Final Global Business Plan Paper

Only available on StudyMode
  • Download(s): 128
  • Published: May 15, 2007
Read full document
Text Preview
Findings Summary and RationalizationRisksPolitical/Legal/Regulatory RisksAt least half a million Haitians live in the Dominican Republic, working primarily in agriculture, and construction. According to the Amnesty International report issued on March 21 2007. "Each year, 20,000 to 30,000 of these workers are deported, with judicial oversight" Another problem with deportation of the Haitians is the deportation of the Dominican people based on the similarity to the Haitian people. With the Dominican Republic trying to build on their economic growth, the loss of 20,000 to 30,000 yearly workers, puts a strain on not only on the economy but also on the lives of the non-Haitians being deported. (Amnesty International USA 2007) The loss of workers yearly does not include the deportation of the non-Haitians that were deported incorrectly.

Human Rights has also been a problem in the past with little improvement, problems still remain. Currently there have been reports ranging from unlawful killings, to under age workers (U.S Department of State, 2007). Many public and political figures are not being held accountable for any malicious actions that would other wise are considered breaking the law.

With an economy growing at an average rate of 7.7 percent, the Dominican Republic entered the Central American Free Trade Association that eliminated over 80 percent of tariffs instantly. Aside from the negotiations to enter the CAFTA the United States also requested better protection to foreign investors by the Dominican government.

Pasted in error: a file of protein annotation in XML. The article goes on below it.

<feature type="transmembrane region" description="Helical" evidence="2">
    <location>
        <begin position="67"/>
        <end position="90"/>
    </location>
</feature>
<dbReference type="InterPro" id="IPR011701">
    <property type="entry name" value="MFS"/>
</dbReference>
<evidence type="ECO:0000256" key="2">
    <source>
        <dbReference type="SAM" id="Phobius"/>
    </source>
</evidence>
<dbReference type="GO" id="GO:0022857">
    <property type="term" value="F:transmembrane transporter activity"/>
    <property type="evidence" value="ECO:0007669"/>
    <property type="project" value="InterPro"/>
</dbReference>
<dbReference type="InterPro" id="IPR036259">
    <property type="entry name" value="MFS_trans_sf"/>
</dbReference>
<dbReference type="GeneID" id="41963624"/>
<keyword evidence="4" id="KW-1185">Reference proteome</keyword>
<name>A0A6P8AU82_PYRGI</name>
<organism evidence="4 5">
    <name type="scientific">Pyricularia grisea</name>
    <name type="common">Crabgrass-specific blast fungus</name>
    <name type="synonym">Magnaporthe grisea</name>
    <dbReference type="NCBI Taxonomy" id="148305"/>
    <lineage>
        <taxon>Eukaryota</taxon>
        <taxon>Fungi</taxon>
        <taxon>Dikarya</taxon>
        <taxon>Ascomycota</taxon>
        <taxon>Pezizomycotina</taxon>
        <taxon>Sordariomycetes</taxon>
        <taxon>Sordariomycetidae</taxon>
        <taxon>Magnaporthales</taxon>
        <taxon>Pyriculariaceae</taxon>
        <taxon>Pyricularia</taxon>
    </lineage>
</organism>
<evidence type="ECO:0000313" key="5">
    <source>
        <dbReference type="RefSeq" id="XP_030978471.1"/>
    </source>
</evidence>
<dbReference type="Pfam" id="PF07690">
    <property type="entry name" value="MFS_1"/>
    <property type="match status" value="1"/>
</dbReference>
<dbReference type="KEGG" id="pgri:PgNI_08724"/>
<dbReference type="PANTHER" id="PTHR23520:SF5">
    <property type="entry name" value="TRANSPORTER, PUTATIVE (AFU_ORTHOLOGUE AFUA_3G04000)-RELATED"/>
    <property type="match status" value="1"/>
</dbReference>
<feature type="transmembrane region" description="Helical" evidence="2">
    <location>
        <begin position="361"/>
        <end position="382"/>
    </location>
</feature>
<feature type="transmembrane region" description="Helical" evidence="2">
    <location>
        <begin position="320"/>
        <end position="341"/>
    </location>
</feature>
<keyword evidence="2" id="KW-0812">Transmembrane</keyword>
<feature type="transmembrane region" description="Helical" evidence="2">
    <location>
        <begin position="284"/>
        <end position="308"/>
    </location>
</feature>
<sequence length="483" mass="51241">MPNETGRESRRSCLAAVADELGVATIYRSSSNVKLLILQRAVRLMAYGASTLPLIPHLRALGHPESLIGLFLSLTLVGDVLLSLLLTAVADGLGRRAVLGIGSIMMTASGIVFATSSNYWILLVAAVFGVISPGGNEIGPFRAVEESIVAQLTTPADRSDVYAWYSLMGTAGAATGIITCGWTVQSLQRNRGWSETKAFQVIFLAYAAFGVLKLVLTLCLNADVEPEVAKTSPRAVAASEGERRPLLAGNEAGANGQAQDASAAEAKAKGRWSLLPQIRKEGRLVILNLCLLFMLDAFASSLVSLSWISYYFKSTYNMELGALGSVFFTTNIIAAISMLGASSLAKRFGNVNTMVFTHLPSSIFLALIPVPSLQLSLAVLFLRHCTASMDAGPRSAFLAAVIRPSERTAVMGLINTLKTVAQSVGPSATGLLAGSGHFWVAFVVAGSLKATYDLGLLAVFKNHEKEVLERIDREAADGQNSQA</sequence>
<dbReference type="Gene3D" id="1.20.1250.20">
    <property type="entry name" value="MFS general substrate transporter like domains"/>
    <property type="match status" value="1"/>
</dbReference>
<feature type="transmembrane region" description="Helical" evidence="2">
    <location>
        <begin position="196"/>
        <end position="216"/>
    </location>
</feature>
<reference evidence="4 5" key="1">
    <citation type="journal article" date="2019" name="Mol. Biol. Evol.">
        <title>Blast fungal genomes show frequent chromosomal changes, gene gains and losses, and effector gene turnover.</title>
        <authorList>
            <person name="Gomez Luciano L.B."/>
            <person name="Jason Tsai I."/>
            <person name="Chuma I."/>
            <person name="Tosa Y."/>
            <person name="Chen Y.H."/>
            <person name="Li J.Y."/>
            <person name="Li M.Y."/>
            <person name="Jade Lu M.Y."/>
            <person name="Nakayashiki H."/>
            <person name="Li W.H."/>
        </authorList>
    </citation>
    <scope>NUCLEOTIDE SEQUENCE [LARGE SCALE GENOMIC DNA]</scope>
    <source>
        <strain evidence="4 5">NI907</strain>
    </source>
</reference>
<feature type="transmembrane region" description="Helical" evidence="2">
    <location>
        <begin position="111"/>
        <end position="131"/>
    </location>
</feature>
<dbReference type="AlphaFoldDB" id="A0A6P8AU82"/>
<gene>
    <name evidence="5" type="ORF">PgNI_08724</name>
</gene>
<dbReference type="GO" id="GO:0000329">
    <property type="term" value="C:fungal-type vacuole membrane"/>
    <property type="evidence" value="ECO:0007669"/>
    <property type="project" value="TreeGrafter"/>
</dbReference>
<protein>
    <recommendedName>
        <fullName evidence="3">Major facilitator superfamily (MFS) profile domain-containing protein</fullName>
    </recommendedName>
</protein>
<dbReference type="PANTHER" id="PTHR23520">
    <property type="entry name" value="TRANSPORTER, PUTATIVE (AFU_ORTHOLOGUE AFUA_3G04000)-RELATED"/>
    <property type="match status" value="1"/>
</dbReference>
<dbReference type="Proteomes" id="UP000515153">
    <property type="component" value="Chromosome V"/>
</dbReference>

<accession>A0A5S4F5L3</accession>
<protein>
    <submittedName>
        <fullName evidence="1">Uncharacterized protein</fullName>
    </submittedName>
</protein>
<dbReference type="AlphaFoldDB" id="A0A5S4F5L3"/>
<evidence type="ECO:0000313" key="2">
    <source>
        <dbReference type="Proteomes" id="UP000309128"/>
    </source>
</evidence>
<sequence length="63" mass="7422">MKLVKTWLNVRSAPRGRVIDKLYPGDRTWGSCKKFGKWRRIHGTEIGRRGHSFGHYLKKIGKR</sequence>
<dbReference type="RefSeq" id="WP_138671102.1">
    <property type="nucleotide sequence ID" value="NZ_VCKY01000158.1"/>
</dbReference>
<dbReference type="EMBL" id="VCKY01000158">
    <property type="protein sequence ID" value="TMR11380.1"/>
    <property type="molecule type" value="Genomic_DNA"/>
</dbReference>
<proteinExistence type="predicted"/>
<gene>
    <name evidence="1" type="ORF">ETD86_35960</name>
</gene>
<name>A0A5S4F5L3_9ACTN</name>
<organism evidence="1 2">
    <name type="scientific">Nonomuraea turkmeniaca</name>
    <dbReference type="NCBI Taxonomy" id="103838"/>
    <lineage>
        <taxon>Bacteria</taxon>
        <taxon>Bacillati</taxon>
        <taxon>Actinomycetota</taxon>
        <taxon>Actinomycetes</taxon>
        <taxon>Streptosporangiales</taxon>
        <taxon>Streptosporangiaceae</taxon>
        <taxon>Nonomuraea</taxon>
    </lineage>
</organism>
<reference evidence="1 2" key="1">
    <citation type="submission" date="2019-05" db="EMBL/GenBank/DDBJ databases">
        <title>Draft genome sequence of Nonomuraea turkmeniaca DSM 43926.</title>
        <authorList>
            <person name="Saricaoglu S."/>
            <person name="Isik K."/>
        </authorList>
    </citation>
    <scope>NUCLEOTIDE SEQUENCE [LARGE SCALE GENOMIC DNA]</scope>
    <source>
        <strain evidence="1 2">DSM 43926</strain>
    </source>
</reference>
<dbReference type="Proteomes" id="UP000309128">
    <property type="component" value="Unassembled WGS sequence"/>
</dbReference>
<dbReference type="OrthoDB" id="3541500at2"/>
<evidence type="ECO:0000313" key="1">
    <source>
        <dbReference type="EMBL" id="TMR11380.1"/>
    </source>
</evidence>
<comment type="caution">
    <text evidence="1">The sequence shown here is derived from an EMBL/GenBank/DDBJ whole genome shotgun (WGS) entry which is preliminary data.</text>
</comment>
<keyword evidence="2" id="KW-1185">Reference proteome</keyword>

Exchange and Repatriation of Funds RisksIn the past, investors doing business in the Dominican Republic had to register with the Central Bank in order to invest in and out of the Dominican Republic. This also made it harder to withdraw funds from the Dominican Republic. With the Central Bank controlling the foreign exchange, it made current and potential investors think twice about doing business in such a country. Today, the Dominican Republics foreign investment law has eliminated the requirement of having to register any investments conducted in the country.

Competitive Risk AssessmentThe Dominican Republic's production of all organic certified bananas globally, helps build on the economy. The Dominican Republic, which is apart of the Windward Island, is having a hard time trying to complete in a free market due to the production and exporting cost.

Taxation and Double Taxation RisksDue to the liberalization of the Dominican Republic, trade barriers have been reduced through out the years. Despite the Dominican Republic's liberalization, custom duties and tariffs represent a portion of the Dominican Republics tax collections. Currently the Dominican Republic is not really facing any taxation risks due to the signing of the free trade agreement with United States, which will help eliminate 70% of imports from duty rates.

Market Risks (4 Ps)The Dominican Republic faces few issues when it comes to market risks. The market prices are affected by the amount of bananas that are out for sale. If there were ever a country that could grow at a faster rate or grow more at one time they could corner the market in the growing of bananas.

Another market risk is if the demand for bananas were to ever change the country could loose out not only on the price but also on the over growth of bananas that would have to be wasted if they could not be sold.

Distribution/Supply Chain RisksIn the Dominican Republic, only 50% of the roads are paved and the remaining roads may prove to be difficult to maneuver with large trucks. The road system is very narrow and some areas may be impossible to use. The Dominican Republic has several ports for exports and they include: Boca Chico, Puerto Plata, Rio Haina, and Santo Domingo. Since only half of the country's airports have paved runways, the best option for exporting bananas may be via the sea ports.

Social/Cultural RisksThe labor force in the Dominican...
tracking img